She made no attempt to disguise her voice, and when Winterborne heard her speaking in her normal feminine parlance, he smiled and raised his eyebrows …
“I recognized you as quickly as you entered the store.”
“Recognized us?” I said.
“Yes, you’re the infamous Molly Keagan and Bertram Backus … the infamous Molly Keagan disguised as the fictitious Elmo Gould that is …”
“Where do you know us from?”
“From the Marshall’s wanted posters, there’s a number of them around town.”
“Wanted posters? What are we wanted for?”
“Why, bank robbery and murder of course. You can speak freely with me, I’m not going to call the police.” He picked up a newspaper from a stack piled behind his desk, thumbed through it, and then laid the open paper out on his desk so we could read it. The poster reprinted in the paper displayed charcoal images of both of our faces, with Molly as Elmo Gould …
“Bank robbery?!” exclaimed Molly, “up until a few hours ago, I was 16 years old, living in western Virginia in 1851!”
Winterborne grinned, “According to what I’ve heard, you were framed for the robbery.”
I held up my hands and shook my head, “No, listen for a minute, Mr. Winterborne. We followed a trio of otters into a cave and something happened. We stepped through some type of time portal, and we don’t know anything about this town, or who we’ve become. We’re teenagers from Leacock Corners, Virginia.”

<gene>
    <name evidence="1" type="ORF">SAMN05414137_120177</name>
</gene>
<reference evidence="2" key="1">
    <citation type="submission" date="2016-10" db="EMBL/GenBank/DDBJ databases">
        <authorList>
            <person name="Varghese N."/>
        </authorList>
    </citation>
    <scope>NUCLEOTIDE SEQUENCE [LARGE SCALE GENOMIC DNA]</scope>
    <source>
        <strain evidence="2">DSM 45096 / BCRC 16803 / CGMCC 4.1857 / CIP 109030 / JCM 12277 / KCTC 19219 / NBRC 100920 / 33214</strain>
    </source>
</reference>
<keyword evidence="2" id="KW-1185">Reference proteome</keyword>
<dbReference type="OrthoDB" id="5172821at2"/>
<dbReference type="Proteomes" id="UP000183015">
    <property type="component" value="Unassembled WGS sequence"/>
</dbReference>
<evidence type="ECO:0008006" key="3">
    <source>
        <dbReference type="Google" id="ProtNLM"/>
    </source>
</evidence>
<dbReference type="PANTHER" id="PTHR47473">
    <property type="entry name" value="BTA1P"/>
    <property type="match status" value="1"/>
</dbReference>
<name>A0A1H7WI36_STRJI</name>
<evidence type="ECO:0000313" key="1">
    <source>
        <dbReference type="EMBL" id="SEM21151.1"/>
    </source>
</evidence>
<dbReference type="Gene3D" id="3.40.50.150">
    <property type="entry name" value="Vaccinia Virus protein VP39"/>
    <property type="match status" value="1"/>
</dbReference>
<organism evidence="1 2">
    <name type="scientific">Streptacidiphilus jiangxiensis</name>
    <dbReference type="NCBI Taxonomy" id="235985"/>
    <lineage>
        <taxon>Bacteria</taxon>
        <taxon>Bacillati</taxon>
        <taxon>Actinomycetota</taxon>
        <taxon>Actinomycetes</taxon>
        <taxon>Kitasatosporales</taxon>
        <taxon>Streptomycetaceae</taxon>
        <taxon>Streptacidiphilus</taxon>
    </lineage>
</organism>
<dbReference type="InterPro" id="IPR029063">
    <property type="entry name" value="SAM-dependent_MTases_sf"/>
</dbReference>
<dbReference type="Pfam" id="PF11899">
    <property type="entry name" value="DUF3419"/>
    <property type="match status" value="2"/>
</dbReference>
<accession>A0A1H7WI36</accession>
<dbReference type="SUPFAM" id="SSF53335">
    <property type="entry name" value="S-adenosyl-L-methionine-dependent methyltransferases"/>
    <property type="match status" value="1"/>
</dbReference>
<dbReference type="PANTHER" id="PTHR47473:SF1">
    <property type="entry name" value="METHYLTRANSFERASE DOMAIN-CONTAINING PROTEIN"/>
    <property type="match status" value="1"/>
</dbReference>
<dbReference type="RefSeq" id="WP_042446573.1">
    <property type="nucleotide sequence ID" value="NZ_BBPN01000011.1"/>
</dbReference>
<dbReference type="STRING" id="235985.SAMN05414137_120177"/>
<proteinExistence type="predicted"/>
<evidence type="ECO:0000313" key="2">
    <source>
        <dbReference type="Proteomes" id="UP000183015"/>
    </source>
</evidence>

“A trio of otters,” repeated a skeptical Winterborne nodding his head still grinning.
“Yes, and if we can find some candles, we may be able to find our way back.” I was still carrying the copper candle lantern, and I set it on his desk. “The entrance to the cave is behind a waterfall, up in the mountains outside of town.”
“Well that’s quite an imaginative story, I must say, and if what you say is true, it would be better to wait until after dark before you go back through town. I think the dirty little children at the window may have already recognized you.”
“Could we wait it out here for awhile?”
“Of course, would you like to play a game of checkers? I have a bottle of my homemade caramel flavored crab apple whiskey, care for a snort?”
“Yes,” said Molly, “at this point I could definitely go for a drink.”
I looked at Molly with astonishment, but then thought about it, and realized in my brand new clothes and persona, I could use a drink too.
From a low spot behind his desk, Winterbourne produced a silver tray that bore a quart sized dark brown bottle and three crystal whiskey tumblers; he seemed quite pleased to be spending a bit of clandestine drinking time with the local outlaws. Winterbourne poured drinks, and then pulled a small jar from one of his desk drawers.